MBU Stands with the AAPI Community

Dear MBU Community:

This past week, we were once again reminded in the starkest of terms that hate and violence remain a fixture in our society. The murder of eight people, six of whom were Asian American women, at Asian-owned businesses in Georgia marked yet another act of violence against a community of color. We grieve for these innocent victims, their families, friends, and neighbors, and we pray for justice and an end to these senseless acts that stain our nation and leave indelible scars on the communities targeted for their perceived otherness.

While not new, we live in a time that has given rise to emboldened displays of intolerance, racism, and white supremacy. They can manifest in a dramatic range, from microaggressions to murder in the most extreme situations. It is alarming and repugnant, and it underscores that perhaps now more than ever, we must foster and promote our fundamental Mary Baldwin values of inclusivity, diversity, respect, and compassion.

Mary Baldwin University stands in solidarity with our Asian American and Pacific Islander (AAPI) students, faculty, and staff and condemns racism, intolerance, and violence in no uncertain terms.

Please know that your MBU family is here to support you and ensure that you do not have to navigate this difficult time alone. The Offices of Inclusive Excellence and Student Engagement stand ready to assist and provide a host of resources. MBU Counseling Services are available at 540-887-7281 and you may also wish to connect with University Chaplain Katie Low. Importantly, if you believe you have experienced an act of discrimination at MBU, you should contact the Office of Inclusive Excellence and they will assist you in navigating the reporting process.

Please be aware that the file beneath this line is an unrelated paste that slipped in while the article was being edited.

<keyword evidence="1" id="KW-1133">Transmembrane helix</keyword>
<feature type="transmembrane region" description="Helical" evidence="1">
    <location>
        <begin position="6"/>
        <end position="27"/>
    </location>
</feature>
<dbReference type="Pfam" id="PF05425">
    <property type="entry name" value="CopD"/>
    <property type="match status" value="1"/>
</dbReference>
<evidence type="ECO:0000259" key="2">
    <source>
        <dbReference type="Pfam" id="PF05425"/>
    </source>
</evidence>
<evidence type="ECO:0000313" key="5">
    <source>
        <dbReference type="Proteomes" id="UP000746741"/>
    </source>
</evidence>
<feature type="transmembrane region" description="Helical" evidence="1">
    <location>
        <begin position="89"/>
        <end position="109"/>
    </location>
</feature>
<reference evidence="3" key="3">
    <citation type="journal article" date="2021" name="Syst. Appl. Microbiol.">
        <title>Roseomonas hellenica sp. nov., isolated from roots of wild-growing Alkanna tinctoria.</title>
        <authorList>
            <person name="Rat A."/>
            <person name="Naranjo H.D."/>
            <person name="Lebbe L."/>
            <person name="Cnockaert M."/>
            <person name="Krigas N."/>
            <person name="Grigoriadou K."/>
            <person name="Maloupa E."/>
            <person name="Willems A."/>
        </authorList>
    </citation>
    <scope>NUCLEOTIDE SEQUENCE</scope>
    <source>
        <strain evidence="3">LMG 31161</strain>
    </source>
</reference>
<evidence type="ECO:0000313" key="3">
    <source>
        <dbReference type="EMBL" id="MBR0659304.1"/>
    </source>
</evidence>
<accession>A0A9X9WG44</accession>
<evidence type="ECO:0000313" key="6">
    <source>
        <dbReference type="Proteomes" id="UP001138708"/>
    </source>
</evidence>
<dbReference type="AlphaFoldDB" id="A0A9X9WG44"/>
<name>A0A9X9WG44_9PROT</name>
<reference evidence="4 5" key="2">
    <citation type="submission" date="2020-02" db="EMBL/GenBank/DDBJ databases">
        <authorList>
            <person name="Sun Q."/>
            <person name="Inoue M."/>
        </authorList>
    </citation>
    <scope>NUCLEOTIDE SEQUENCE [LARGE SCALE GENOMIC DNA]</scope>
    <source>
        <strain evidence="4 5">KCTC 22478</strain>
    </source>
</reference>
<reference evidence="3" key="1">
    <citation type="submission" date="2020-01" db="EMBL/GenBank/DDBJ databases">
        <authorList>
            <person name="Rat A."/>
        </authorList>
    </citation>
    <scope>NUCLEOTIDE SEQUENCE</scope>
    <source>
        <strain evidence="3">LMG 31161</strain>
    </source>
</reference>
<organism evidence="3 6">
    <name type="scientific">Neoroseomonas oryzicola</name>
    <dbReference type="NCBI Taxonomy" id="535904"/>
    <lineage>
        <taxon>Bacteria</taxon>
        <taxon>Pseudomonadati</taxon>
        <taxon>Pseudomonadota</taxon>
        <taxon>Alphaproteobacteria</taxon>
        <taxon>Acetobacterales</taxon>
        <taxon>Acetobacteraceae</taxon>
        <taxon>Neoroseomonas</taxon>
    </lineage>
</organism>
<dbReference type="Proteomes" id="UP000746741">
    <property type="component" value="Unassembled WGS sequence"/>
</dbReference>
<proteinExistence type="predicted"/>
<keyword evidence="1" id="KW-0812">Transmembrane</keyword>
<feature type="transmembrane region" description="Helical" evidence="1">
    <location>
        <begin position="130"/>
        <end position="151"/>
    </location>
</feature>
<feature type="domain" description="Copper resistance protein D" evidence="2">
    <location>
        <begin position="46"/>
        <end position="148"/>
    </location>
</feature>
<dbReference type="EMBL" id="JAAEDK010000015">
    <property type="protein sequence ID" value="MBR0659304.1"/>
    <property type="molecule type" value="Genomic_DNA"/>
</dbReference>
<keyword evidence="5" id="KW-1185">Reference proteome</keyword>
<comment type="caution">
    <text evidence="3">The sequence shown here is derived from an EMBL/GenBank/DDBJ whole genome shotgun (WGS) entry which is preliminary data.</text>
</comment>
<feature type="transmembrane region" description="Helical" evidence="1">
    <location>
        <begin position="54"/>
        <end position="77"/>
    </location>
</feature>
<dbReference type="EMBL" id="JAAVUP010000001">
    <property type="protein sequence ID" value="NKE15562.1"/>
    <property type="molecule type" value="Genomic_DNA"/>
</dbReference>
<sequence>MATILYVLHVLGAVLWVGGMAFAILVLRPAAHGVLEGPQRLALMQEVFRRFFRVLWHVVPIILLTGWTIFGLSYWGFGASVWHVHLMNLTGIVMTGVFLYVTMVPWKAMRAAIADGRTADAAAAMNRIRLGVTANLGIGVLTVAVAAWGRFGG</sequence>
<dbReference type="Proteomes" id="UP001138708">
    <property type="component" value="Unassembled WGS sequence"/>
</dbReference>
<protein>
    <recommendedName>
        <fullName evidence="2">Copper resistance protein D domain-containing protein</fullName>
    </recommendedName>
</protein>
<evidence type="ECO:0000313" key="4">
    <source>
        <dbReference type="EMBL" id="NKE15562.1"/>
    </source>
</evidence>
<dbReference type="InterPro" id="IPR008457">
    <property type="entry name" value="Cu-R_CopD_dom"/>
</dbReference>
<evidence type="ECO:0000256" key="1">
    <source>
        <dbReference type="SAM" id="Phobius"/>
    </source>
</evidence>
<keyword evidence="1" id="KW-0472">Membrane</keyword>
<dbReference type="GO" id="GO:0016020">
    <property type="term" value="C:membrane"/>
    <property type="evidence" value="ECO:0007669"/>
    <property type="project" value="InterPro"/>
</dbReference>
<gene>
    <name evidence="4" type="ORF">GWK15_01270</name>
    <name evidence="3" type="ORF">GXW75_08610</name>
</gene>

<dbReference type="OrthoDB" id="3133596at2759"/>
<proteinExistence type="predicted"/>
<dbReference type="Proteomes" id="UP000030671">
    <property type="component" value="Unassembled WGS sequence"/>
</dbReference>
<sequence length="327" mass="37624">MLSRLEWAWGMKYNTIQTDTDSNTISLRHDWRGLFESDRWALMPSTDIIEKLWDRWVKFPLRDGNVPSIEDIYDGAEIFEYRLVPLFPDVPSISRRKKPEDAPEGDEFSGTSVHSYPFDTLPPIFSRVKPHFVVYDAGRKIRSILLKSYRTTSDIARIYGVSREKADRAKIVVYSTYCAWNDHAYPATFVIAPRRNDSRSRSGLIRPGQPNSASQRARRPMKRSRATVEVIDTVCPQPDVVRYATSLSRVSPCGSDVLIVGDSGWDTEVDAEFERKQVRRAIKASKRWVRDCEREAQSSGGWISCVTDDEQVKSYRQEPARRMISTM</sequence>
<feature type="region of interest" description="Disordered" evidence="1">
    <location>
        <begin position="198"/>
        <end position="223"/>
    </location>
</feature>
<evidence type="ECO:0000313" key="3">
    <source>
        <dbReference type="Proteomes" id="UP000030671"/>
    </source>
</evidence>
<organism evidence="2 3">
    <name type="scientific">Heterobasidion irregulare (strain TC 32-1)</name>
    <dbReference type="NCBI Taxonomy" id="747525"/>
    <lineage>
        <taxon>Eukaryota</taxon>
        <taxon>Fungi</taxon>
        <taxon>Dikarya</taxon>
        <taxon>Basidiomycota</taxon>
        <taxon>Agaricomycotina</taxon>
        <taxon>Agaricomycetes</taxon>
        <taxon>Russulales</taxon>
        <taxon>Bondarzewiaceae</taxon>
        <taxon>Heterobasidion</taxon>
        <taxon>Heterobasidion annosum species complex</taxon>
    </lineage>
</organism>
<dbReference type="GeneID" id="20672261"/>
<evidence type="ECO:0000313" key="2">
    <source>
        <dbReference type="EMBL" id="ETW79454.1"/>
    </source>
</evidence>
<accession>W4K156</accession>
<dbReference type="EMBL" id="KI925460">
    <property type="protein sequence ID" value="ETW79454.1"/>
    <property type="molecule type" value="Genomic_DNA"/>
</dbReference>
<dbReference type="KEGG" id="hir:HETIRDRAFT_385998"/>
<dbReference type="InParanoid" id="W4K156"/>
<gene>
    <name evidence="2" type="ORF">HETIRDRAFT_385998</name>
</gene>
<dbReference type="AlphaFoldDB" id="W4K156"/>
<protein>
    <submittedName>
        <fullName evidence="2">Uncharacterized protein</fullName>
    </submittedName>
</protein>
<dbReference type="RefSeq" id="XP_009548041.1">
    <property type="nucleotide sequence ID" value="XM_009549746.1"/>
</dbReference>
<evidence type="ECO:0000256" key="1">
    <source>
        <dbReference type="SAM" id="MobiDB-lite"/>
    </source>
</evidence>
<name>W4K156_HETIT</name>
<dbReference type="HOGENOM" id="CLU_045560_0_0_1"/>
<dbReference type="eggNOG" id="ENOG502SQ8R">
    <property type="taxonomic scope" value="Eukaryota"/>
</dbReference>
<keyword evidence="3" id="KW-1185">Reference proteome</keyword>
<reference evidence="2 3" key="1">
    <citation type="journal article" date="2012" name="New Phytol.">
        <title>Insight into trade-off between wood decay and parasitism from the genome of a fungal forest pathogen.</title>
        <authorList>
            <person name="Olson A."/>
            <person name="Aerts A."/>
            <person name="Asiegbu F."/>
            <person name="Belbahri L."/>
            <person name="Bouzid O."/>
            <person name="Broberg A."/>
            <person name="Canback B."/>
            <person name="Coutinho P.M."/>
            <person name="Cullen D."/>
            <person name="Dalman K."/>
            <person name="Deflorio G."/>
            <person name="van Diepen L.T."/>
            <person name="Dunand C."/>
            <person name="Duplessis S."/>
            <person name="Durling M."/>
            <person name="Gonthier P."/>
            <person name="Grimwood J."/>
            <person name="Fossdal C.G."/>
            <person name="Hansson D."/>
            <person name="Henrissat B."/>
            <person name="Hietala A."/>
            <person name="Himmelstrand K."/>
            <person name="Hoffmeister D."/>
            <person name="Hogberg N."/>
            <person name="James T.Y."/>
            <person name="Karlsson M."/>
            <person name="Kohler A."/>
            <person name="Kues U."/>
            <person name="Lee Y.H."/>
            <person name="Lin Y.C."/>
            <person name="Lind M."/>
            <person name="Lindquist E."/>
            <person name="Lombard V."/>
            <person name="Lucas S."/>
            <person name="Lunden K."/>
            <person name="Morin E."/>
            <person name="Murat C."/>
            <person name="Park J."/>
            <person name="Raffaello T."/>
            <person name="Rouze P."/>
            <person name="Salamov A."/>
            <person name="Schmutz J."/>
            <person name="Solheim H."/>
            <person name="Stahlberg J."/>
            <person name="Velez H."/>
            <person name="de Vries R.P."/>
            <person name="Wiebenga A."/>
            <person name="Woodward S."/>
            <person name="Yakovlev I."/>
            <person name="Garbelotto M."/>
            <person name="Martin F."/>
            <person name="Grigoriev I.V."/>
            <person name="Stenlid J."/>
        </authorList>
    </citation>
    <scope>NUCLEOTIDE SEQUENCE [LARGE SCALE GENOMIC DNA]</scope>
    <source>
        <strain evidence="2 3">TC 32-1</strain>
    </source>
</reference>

In response to this most recent tragedy, AAPI students are invited to participate in a conversation hosted by the Office of Inclusive Excellence early next week. This will be followed by an event on Wednesday, March 31 for the campus to show its support for the AAPI community and memorialize those lost. Please look for additional details on these events from the Office of Inclusive Excellence in the near future.

As we process the events of the last week – and so many before – we may find hope and comfort in the words of National Youth Poet Laureate Amanda Gorman’s “The Hill We Climb”:

“That even as we grieved, we grew. That even as we hurt, we hoped. That even as we tired, we tried…”

Pamela R. Fox
President, Mary Baldwin University